For readers who might be wondering about what kind of system I am using to do my listening, I should probably point out that I do a LOT of music listening and employ a variety of means to do so in a variety of environments, as I would imagine many music lovers also do. Starting at the more grandiose end of the scale, the system in which I do my most serious listening comprises an Onkyo C-7030 CD player, Legacy Audio StreamLine preamplifier, Legacy Audio PowerBloc2 amplifier, and a pair of Legacy Audio Focus SE speakers augmented by a Legacy Point One subwoofer. I also do a lot of listening while driving in my 2016 Acura RDX with its nice-sounding ELS Studio sound system through which I play CDs (the ones I especially like I rip to the Acura's hard drive so that I can listen to them whenever I want) or stream music through the system using my LG G7 ThinQ cell phone, which features surprisingly sophisticated audio circuitry. For more casual listening at home when I am not in my listening room, I often stream music through the phone into a Vizio soundbar system that has remarkably nice sound for such a diminutive physical presence. And finally, at the least grandiose end of the scale, I have an Ultimate Ears Wonderboom Bluetooth speaker for those occasions where I am somewhere by myself without a sound system but in desperate need of a musical fix. I just can't imagine life without music and I am humbly grateful for the technology that enables us to enjoy it in so many wonderful ways.
Bryan Geyer, Technical Analyst

I initially embraced classical music in 1954 when I mistuned my car radio and heard the Heifetz recording of Mendelssohn's Violin Concerto. That inspired me to board the new "hi-fi" DIY bandwagon. In 1957 I joined one of the pioneer semiconductor makers and spent the next 32 years marketing transistors and microcircuits to military contractors. Home audio DIY projects remained a personal passion until 1989 when we created our own new photography equipment company. I later (2012) revived my interest in two channel audio when we "downsized" our life and determined that mini-monitors + paired subwoofers were a great way to mate fine music with the space constraints of condo living.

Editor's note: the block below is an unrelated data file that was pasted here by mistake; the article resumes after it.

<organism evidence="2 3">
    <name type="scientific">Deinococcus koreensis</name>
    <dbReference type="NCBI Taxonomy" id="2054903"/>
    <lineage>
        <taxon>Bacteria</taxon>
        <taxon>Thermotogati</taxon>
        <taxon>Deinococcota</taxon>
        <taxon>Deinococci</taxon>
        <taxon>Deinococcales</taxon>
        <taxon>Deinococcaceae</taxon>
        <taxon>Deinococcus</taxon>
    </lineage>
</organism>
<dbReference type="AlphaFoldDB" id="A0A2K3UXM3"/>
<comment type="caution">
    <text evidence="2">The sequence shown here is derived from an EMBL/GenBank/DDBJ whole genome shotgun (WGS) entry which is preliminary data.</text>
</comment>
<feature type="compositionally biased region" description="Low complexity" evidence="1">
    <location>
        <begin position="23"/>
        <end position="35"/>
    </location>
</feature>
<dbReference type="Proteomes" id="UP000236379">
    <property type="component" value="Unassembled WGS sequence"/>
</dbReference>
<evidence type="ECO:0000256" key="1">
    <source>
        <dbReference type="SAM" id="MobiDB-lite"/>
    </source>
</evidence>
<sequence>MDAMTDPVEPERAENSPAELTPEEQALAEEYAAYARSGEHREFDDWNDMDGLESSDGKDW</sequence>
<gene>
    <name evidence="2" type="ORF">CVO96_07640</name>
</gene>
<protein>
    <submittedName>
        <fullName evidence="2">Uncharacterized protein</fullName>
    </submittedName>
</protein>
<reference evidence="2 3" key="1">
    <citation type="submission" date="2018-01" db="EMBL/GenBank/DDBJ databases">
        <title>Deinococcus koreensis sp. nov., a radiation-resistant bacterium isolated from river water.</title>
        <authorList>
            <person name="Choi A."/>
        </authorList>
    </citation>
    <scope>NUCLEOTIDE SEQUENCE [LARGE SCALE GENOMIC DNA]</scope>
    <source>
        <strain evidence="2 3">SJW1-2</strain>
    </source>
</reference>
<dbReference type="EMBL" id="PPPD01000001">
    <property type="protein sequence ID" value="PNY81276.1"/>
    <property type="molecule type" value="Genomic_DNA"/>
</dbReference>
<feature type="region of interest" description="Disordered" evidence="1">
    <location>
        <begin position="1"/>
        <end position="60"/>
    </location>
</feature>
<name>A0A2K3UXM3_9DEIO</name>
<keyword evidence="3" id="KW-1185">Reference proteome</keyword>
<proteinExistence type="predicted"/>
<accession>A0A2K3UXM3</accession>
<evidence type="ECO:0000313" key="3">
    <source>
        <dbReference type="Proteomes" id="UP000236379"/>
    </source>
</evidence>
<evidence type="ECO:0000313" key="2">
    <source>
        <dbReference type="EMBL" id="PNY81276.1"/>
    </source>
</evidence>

Visitors that view my technical papers on this site may wonder why they appear here, rather than on a site that features audio equipment reviews. My reason is that I tried the latter, and prefer to publish for people who actually want to listen to music; not to equipment. My focus is in describing what's technically beneficial to assure that the sound of the system will accurately replicate the source input signal (i. e. exhibit high accuracy) without inordinate cost and complexity. Conversely, most of the audiophiles of today strive to achieve sound that's euphonic, i.e. be personally satisfying. In essence, audiophiles seek sound that's consistent with their desire; the music is simply a test signal.

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It is the goal of Classical Candor to promote the enjoyment of classical music. Other forms of music come and go--minuets, waltzes, ragtime, blues, jazz, bebop, country-western, rock-'n'-roll, heavy metal, rap, and the rest--but classical music has been around for hundreds of years and will continue to be around for hundreds more. It's no accident that every major city in the world has one or more symphony orchestras.

When I was young, I heard it said that only intellectuals could appreciate classical music, that it required dedicated concentration to appreciate. Nonsense. I'm no intellectual, and I've always loved classical music. Anyone who's ever seen and enjoyed Disney's Fantasia or a Looney Tunes cartoon playing Rossini's William Tell Overture or Liszt's Hungarian Rhapsody No. 2 can attest to the power and joy of classical music, and that's just about everybody.

So, if Classical Candor can expand one's awareness of classical music and bring more joy to one's life, more power to it. It's done its job. --John J. Puccio

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"Their Master's Voice" by Michael Sowa

"Their Master's Voice" by Michael Sowa